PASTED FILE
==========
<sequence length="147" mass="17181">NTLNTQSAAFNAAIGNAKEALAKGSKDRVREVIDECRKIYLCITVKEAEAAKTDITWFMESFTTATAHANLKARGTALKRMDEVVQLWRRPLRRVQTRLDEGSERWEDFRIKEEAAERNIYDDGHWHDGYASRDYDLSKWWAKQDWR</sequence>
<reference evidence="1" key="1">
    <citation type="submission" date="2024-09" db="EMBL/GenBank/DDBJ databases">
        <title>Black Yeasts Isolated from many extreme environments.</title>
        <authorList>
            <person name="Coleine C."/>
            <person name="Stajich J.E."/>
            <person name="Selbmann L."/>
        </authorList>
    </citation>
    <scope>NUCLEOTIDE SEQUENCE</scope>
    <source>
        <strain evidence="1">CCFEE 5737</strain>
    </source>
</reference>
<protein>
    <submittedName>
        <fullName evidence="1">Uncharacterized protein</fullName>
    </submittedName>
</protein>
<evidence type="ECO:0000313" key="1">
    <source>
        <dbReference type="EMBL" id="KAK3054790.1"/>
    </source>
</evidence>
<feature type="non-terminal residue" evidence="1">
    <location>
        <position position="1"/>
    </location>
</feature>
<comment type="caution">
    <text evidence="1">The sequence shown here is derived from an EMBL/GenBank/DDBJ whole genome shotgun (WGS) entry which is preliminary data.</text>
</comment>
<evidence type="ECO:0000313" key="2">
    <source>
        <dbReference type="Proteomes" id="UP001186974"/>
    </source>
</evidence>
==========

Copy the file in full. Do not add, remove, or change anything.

<sequence length="147" mass="17181">NTLNTQSAAFNAAIGNAKEALAKGSKDRVREVIDECRKIYLCITVKEAEAAKTDITWFMESFTTATAHANLKARGTALKRMDEVVQLWRRPLRRVQTRLDEGSERWEDFRIKEEAAERNIYDDGHWHDGYASRDYDLSKWWAKQDWR</sequence>
<reference evidence="1" key="1">
    <citation type="submission" date="2024-09" db="EMBL/GenBank/DDBJ databases">
        <title>Black Yeasts Isolated from many extreme environments.</title>
        <authorList>
            <person name="Coleine C."/>
            <person name="Stajich J.E."/>
            <person name="Selbmann L."/>
        </authorList>
    </citation>
    <scope>NUCLEOTIDE SEQUENCE</scope>
    <source>
        <strain evidence="1">CCFEE 5737</strain>
    </source>
</reference>
<protein>
    <submittedName>
        <fullName evidence="1">Uncharacterized protein</fullName>
    </submittedName>
</protein>
<evidence type="ECO:0000313" key="1">
    <source>
        <dbReference type="EMBL" id="KAK3054790.1"/>
    </source>
</evidence>
<feature type="non-terminal residue" evidence="1">
    <location>
        <position position="1"/>
    </location>
</feature>
<comment type="caution">
    <text evidence="1">The sequence shown here is derived from an EMBL/GenBank/DDBJ whole genome shotgun (WGS) entry which is preliminary data.</text>
</comment>
<evidence type="ECO:0000313" key="2">
    <source>
        <dbReference type="Proteomes" id="UP001186974"/>
    </source>
</evidence>